In the Tax Cuts and Jobs Act (TCJA) passed in late December, the IRS released new income tax withholding tables that reflect the changes to the tax bracket structure. Employers will have until February 15 to update their payroll systems to reflect the new changes, and employees will start seeing the changes in their paychecks after that point.
The TCJA reduces income tax rates for nearly all taxpayers. Extensive tax changes like this rarely happen, so it’s worth keeping an eye on your pay stubs over the next few weeks. The danger is that if the changes aren’t done right, you’ll either have too much tax taken out every paycheck, or end up with a large tax bill because too little was withheld. Here are some tips:
Make Sure the Changes Are Made
If you are an employee, you’ll want to ensure that the withholding changes are completed by February 15. Most people will see their paychecks increase slightly. If there’s no change, or if your paycheck decreases, take a closer look and talk to your employer to find out why. These changes do not require you to file a new Form W-4 if you already have one on file with your employer.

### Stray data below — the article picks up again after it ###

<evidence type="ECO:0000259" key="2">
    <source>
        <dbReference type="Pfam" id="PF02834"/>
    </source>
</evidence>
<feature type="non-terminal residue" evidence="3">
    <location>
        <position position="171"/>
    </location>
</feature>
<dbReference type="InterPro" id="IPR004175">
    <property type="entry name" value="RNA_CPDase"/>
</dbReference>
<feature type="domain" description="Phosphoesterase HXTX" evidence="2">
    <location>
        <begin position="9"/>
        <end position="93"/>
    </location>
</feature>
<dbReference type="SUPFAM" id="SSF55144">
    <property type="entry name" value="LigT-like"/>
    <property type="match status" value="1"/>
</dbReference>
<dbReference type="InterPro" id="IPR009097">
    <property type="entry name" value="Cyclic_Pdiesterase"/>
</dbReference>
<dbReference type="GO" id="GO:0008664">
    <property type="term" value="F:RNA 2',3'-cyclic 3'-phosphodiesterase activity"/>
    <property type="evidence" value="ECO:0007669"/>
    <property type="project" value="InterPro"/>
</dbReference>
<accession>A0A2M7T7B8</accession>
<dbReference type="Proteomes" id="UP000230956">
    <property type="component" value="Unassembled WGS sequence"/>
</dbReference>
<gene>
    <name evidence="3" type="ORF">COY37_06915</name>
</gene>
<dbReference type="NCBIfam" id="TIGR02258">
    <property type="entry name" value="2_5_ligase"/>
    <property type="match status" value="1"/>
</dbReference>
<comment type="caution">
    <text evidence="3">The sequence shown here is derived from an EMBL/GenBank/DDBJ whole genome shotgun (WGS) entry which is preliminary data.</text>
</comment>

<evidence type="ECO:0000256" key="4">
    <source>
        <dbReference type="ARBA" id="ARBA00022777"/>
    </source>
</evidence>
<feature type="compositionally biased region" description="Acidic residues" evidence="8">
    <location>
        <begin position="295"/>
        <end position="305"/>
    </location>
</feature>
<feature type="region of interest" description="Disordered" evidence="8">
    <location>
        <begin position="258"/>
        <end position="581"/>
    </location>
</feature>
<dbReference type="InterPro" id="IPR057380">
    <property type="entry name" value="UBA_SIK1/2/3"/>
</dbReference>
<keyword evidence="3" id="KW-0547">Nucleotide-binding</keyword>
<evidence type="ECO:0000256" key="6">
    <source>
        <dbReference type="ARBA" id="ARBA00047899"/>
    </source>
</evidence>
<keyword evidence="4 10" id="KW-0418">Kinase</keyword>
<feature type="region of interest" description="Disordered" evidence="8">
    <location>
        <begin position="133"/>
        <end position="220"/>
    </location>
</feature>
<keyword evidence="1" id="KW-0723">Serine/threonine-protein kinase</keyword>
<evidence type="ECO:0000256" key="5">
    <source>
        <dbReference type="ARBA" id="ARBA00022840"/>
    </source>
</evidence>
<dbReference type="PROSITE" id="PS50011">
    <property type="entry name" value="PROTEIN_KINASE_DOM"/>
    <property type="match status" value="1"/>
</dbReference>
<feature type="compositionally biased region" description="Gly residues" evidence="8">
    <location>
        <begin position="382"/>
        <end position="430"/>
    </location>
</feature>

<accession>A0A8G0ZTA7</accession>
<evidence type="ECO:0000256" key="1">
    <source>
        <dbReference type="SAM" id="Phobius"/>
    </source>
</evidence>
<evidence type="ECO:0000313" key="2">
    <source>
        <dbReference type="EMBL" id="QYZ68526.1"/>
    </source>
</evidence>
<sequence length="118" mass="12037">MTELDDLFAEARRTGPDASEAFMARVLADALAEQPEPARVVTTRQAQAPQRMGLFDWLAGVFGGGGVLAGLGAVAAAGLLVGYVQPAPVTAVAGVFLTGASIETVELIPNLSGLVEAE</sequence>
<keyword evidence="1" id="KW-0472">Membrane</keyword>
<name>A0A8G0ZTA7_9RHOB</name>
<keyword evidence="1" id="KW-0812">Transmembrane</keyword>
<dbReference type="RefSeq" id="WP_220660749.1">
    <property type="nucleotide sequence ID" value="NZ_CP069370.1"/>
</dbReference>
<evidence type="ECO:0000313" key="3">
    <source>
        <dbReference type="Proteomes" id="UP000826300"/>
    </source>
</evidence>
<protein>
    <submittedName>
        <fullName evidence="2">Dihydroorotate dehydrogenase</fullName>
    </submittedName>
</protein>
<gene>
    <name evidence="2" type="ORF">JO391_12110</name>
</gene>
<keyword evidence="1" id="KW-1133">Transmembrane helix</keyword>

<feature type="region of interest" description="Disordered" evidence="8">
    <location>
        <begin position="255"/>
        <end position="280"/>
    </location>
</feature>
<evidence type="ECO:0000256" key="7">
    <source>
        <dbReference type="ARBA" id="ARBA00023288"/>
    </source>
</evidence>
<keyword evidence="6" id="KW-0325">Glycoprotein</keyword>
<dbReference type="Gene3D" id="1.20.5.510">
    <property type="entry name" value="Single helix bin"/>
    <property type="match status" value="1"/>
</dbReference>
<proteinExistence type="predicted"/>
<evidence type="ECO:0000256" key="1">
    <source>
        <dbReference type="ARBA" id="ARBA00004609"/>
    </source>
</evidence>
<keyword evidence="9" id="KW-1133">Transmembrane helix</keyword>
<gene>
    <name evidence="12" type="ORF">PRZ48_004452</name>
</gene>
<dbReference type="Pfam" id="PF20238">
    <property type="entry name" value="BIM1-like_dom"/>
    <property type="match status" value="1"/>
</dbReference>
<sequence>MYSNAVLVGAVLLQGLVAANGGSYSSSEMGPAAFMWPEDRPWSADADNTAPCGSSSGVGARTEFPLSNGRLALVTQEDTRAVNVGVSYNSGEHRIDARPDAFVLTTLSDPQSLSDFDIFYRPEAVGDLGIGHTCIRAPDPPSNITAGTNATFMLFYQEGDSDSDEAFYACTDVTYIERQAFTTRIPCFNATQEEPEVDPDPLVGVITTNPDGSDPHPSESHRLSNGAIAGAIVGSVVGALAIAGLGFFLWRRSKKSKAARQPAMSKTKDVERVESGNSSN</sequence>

If you are an employer, the IRS said in a notice that all employers “should begin using the 2018 withholding tables as soon as possible, but not later than Feb. 15.” The updated withholding tables are available on the IRS website.
Check the Withholding Calculator
The IRS has said it will update its online withholding calculator tool by late February. Make a note to check this tool during early March to see whether your paychecks are correct. The tool will ask you to enter information including your income, tax status, and paycheck frequency. The calculator will generate an estimate of what your paychecks should look like under the new tax laws.
If your tax situation is more complex than the norm, it’s possible that you may end up under-withholding taxes from your paycheck, even if things look correct earlier in the year. This is particularly true if you itemize your deductions on your tax return, have multiple jobs, or change jobs during the year. If you compare your pay stubs with the withholding calculator again mid-year, that should still give you enough time to correct your situation if things have gone off track.
Sweeping tax law changes almost always trigger corresponding changes to employee withholdings, and the 2018 changes created by the TCJA are no different. If you have any questions regarding your situation, don't hesitate to call.
As the tax filing season approaches, it's time to start thinking about who will prepare your state and federal tax returns.